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TikTok admits to suppressing videos from some persons with disabilities, LGBTQ2 community

TikTok admits to suppressing posts from disabled users
WATCH ABOVE: TikTok admits to suppressing posts from some persons with disabilities

Social media app TikTok admitted to suppressing videos made by people it deemed as vulnerable to bullying, such as persons with disabilities and those in the LGBTQ2 community.

A report from German digital rights site Netzpolitik revealed the platform’s policy, citing leaked documents and a source from TikTok that said the company purposefully prevented content from certain users from going viral or reaching a larger audience in order to protect them from bullying.

An excerpt leaked from TikTok’s rulebook, posted by Netzpolitik, gave specific examples of what its moderators were told to look out for.

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“Subject who is susceptible to bullying or harassment based on their physical or mental condition,” read the excerpt.

“Example: Facial disfigurement, Autism, Down Syndrome, Disabled people or people with some facial problems such as birthmark, slight squint and etc.”

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The method of suppression was different for some users. Some had their videos prevented from showing outside their home country, whereas others had theirs removed from TikTok’s search algorithm, the “For You” page, after reaching a certain view count.

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Some users were manually categorized onto a special restriction list known as “Auto R,” if they were considered especially vulnerable to bullying.

According to Netzpolitik, a “striking number” on the list had a rainbow flag on their profiles or identified as LGBTQ2. The list also reportedly included users who were “simply fat and self-confident.”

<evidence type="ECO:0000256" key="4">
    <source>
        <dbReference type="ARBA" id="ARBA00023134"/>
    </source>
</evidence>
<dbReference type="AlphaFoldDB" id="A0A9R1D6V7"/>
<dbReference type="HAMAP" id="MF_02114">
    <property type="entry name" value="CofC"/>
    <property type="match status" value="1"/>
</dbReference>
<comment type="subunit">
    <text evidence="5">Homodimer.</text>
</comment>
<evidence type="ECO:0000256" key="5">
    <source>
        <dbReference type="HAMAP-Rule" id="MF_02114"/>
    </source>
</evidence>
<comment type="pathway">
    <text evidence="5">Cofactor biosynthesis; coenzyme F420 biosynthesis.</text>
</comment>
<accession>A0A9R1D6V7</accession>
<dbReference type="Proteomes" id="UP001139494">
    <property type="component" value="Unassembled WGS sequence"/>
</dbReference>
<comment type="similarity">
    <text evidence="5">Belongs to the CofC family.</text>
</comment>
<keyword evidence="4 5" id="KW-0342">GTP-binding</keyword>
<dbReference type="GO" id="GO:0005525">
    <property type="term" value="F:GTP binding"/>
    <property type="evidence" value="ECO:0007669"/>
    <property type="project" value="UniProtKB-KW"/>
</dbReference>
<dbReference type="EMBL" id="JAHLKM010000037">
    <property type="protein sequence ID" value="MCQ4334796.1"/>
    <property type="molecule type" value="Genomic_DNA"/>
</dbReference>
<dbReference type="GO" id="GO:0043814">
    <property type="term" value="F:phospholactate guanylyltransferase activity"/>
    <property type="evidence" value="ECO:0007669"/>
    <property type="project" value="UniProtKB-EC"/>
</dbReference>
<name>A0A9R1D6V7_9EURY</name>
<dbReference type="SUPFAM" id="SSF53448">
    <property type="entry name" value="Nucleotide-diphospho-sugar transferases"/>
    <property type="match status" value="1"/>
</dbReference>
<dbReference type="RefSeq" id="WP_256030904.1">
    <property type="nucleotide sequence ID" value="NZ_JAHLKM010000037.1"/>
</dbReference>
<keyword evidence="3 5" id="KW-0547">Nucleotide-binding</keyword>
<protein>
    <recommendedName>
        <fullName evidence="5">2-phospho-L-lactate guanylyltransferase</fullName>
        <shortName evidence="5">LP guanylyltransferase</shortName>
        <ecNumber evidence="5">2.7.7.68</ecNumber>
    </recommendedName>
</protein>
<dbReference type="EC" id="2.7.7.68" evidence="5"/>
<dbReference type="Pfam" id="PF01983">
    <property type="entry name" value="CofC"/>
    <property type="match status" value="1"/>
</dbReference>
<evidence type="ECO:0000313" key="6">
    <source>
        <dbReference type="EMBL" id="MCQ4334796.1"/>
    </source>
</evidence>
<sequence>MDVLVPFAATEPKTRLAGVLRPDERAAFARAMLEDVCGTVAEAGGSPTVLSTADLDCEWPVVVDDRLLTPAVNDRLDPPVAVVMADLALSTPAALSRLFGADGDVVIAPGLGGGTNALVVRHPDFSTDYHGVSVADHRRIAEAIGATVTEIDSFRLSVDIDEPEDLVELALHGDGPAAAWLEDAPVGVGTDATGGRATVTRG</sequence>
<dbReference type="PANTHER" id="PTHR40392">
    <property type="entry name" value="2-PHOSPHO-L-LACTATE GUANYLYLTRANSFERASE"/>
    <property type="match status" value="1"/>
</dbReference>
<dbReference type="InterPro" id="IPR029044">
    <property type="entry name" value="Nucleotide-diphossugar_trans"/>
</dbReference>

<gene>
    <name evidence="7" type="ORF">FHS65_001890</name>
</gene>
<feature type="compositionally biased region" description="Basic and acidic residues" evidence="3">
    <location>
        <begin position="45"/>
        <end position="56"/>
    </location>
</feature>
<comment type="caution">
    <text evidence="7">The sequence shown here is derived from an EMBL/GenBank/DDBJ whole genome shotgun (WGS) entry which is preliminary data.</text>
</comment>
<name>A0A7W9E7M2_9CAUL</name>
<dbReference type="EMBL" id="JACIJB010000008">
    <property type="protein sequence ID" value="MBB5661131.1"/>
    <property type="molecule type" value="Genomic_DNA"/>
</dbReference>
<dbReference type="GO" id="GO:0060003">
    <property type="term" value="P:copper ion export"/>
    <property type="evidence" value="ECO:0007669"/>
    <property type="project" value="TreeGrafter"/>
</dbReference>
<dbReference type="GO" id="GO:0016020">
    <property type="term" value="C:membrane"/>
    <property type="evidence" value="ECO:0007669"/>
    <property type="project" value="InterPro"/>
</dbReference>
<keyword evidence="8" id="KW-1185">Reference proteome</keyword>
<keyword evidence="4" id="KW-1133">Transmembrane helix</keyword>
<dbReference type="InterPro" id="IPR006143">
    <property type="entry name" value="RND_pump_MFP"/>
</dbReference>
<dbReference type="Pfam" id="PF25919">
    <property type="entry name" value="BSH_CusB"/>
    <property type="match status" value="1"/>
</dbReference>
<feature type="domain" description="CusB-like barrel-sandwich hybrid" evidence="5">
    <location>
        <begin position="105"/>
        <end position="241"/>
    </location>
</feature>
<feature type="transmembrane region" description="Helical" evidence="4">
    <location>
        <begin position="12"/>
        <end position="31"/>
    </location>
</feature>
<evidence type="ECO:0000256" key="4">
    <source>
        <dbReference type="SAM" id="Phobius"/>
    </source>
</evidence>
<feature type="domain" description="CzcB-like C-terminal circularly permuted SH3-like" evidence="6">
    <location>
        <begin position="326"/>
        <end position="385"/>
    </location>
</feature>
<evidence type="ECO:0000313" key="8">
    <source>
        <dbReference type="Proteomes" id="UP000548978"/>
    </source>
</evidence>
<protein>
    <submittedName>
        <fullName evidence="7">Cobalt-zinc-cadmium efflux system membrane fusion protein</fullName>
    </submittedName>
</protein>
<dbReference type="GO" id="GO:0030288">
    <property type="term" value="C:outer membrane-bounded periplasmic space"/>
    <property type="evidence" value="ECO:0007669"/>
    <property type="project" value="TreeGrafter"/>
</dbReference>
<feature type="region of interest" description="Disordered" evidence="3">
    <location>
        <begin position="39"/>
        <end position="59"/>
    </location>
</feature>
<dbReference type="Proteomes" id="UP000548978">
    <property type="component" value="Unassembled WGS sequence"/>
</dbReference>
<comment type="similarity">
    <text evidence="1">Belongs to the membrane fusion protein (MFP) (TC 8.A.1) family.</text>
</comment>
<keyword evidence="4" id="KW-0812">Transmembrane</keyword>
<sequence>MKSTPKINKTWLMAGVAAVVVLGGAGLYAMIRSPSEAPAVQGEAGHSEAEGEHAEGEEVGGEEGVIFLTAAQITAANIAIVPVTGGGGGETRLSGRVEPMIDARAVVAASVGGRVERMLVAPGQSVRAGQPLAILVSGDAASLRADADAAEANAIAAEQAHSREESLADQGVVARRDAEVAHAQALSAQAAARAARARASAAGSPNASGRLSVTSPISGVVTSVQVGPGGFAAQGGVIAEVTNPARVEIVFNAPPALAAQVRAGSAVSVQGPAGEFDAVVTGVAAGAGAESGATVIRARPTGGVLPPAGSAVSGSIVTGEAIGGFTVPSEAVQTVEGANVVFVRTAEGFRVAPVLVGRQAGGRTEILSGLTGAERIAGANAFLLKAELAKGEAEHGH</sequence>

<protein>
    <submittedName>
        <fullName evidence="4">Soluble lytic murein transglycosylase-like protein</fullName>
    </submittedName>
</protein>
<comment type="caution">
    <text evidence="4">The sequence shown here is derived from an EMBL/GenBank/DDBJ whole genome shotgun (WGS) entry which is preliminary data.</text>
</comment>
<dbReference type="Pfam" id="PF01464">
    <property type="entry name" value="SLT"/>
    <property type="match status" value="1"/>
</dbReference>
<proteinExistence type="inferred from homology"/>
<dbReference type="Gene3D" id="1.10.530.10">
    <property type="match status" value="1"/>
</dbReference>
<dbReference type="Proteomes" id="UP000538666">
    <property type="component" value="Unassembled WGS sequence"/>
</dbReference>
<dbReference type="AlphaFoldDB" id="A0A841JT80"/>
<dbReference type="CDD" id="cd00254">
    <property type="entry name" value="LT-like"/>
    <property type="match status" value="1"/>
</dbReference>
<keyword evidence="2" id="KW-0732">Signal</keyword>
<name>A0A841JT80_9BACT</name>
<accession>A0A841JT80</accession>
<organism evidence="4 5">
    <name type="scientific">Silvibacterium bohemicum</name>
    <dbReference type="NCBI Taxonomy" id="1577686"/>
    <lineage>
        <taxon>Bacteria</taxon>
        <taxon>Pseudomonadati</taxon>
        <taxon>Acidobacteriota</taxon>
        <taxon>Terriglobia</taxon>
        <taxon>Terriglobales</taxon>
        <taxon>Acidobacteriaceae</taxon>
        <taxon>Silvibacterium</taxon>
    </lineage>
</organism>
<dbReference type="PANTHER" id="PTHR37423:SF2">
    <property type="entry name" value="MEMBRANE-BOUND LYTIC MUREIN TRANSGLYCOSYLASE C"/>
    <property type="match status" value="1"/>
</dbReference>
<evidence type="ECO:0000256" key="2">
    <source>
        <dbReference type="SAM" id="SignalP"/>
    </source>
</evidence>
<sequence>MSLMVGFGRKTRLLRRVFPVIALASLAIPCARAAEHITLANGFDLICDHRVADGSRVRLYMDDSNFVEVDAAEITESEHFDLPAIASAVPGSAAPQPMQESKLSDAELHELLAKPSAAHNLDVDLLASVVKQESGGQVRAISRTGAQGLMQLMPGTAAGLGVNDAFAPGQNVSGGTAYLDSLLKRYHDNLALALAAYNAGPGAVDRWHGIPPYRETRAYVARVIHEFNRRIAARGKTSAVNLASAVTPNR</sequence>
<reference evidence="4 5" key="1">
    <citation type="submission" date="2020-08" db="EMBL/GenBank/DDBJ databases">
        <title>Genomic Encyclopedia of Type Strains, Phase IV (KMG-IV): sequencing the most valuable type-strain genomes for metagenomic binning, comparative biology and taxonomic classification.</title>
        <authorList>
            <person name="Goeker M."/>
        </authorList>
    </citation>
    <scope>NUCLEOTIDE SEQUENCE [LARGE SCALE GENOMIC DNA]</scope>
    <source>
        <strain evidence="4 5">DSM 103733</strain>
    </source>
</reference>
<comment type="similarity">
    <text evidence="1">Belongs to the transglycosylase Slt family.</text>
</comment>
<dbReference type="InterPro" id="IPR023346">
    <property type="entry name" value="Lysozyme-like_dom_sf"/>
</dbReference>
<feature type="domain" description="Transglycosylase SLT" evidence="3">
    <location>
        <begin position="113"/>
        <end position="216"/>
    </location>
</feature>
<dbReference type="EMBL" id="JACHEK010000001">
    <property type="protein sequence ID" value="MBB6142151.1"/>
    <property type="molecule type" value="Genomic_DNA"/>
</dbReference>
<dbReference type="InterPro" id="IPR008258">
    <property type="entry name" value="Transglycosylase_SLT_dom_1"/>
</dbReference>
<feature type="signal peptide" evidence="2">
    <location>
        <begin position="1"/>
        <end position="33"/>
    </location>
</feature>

TikTok has since spoken publicly on the policy, admitting it was wrong.

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“Early on, in response to an increase in bullying on the app, we implemented a blunt and temporary policy,” a TikTok statement to Global News read. “This was never designed to be a long-term solution, but rather a way to help manage a troubling trend until our teams and user-facing controls could keep up.

“While the intention was good, it became clear that the approach was wrong and we have long since changed the earlier policy in favor of more nuanced anti-bullying policies.”

TikTok did not indicate when the policy was dropped, but according to Netzpolitik, the moderation was in effect as late as September.

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A source from TikTok with knowledge of its content moderation told Netzpolitik that staff at the company repeatedly pointed out flaws in the policy, but that concerns were subsequently dismissed by management.

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Matthew Johnson, MediaSmarts’ director of education, said that TikTok’s approach was the first case he was aware of where action was taken by a platform to reduce harassment in turn led to its targets being less able to participate.

“From a digital literacy perspective, this is a really troubling approach to trying to prevent online harassment because it really is contributing to exactly the danger of online harassment,” said Johnson.

“And that is its targets will be silenced, that people who are subject to harassment online will be less likely and will be less able to participate.”

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Johnson said that people with disabilities are also among the most underrepresented groups in media and that reducing their presence on social media only contributed to why people underestimate how common physical and mental disabilities are.

“They’re essentially putting all of the burden on protecting people from harassment on the target.”

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TikTok and its owner, Chinese technology company Bytedance, has recently faced public scrutiny over a series of controversies in which users have alleged the platform removed politically sensitive content to China.

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The most recent incident, in which a U.S. teenager posted a video criticizing China over the treatment and abuse of its Uighur Muslims, had one of her accounts suspended and that video briefly removed, prompted an apology from TikTok.

In November, U.S. lawmakers launched a probe into Bytedance’s acquisition of another social media app, Musical.ly, citing concerns that the Chinese company would be censoring politically sensitive content, as well on how it would store the personal data of users.

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“I don’t doubt that it was coming from a genuine desire to protect people. But obviously, it was a very sort of condescending, paternalist way of doing it,” said Johnson.

“And again, it’s one that I think really unfairly places the burden on the people who are affected.”

Follow David Lao on Twitter

david.lao@globalnews.ca